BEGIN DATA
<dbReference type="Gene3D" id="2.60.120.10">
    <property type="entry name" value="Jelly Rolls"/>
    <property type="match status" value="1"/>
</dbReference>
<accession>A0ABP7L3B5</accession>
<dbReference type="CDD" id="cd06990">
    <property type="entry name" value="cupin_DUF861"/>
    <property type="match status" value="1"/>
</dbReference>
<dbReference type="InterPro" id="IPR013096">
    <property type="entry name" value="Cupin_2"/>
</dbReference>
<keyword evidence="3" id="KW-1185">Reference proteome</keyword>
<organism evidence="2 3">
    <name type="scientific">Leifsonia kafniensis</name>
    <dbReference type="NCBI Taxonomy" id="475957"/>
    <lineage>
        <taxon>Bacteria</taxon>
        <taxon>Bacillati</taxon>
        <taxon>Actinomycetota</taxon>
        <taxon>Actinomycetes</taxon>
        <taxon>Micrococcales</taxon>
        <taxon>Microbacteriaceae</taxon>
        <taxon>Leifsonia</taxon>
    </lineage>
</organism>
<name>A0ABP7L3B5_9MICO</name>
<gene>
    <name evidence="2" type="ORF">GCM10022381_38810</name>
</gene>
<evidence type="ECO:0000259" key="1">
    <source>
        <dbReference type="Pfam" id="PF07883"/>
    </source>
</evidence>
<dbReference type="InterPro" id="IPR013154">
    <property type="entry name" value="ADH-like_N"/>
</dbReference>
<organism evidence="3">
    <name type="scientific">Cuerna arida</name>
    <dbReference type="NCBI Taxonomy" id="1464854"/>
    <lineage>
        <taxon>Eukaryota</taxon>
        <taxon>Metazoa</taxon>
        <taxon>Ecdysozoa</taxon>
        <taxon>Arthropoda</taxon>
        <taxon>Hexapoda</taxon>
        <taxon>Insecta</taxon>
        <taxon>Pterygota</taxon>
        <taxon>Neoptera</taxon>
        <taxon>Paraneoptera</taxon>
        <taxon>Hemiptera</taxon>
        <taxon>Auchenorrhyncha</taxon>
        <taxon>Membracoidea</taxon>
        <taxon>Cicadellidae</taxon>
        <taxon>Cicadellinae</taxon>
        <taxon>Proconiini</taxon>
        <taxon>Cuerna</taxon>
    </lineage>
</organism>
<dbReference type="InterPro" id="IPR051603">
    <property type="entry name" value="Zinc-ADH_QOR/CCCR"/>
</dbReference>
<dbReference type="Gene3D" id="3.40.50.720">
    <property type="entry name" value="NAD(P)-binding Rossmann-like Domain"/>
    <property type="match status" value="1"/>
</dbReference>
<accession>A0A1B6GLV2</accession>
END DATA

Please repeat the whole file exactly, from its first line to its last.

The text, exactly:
<dbReference type="Gene3D" id="2.60.120.10">
    <property type="entry name" value="Jelly Rolls"/>
    <property type="match status" value="1"/>
</dbReference>
<accession>A0ABP7L3B5</accession>
<dbReference type="CDD" id="cd06990">
    <property type="entry name" value="cupin_DUF861"/>
    <property type="match status" value="1"/>
</dbReference>
<dbReference type="InterPro" id="IPR013096">
    <property type="entry name" value="Cupin_2"/>
</dbReference>
<keyword evidence="3" id="KW-1185">Reference proteome</keyword>
<organism evidence="2 3">
    <name type="scientific">Leifsonia kafniensis</name>
    <dbReference type="NCBI Taxonomy" id="475957"/>
    <lineage>
        <taxon>Bacteria</taxon>
        <taxon>Bacillati</taxon>
        <taxon>Actinomycetota</taxon>
        <taxon>Actinomycetes</taxon>
        <taxon>Micrococcales</taxon>
        <taxon>Microbacteriaceae</taxon>
        <taxon>Leifsonia</taxon>
    </lineage>
</organism>
<name>A0ABP7L3B5_9MICO</name>
<gene>
    <name evidence="2" type="ORF">GCM10022381_38810</name>
</gene>
<evidence type="ECO:0000259" key="1">
    <source>
        <dbReference type="Pfam" id="PF07883"/>
    </source>
</evidence>
<dbReference type="InterPro" id="IPR013154">
    <property type="entry name" value="ADH-like_N"/>
</dbReference>
<organism evidence="3">
    <name type="scientific">Cuerna arida</name>
    <dbReference type="NCBI Taxonomy" id="1464854"/>
    <lineage>
        <taxon>Eukaryota</taxon>
        <taxon>Metazoa</taxon>
        <taxon>Ecdysozoa</taxon>
        <taxon>Arthropoda</taxon>
        <taxon>Hexapoda</taxon>
        <taxon>Insecta</taxon>
        <taxon>Pterygota</taxon>
        <taxon>Neoptera</taxon>
        <taxon>Paraneoptera</taxon>
        <taxon>Hemiptera</taxon>
        <taxon>Auchenorrhyncha</taxon>
        <taxon>Membracoidea</taxon>
        <taxon>Cicadellidae</taxon>
        <taxon>Cicadellinae</taxon>
        <taxon>Proconiini</taxon>
        <taxon>Cuerna</taxon>
    </lineage>
</organism>
<dbReference type="InterPro" id="IPR051603">
    <property type="entry name" value="Zinc-ADH_QOR/CCCR"/>
</dbReference>
<dbReference type="Gene3D" id="3.40.50.720">
    <property type="entry name" value="NAD(P)-binding Rossmann-like Domain"/>
    <property type="match status" value="1"/>
</dbReference>
<accession>A0A1B6GLV2</accession>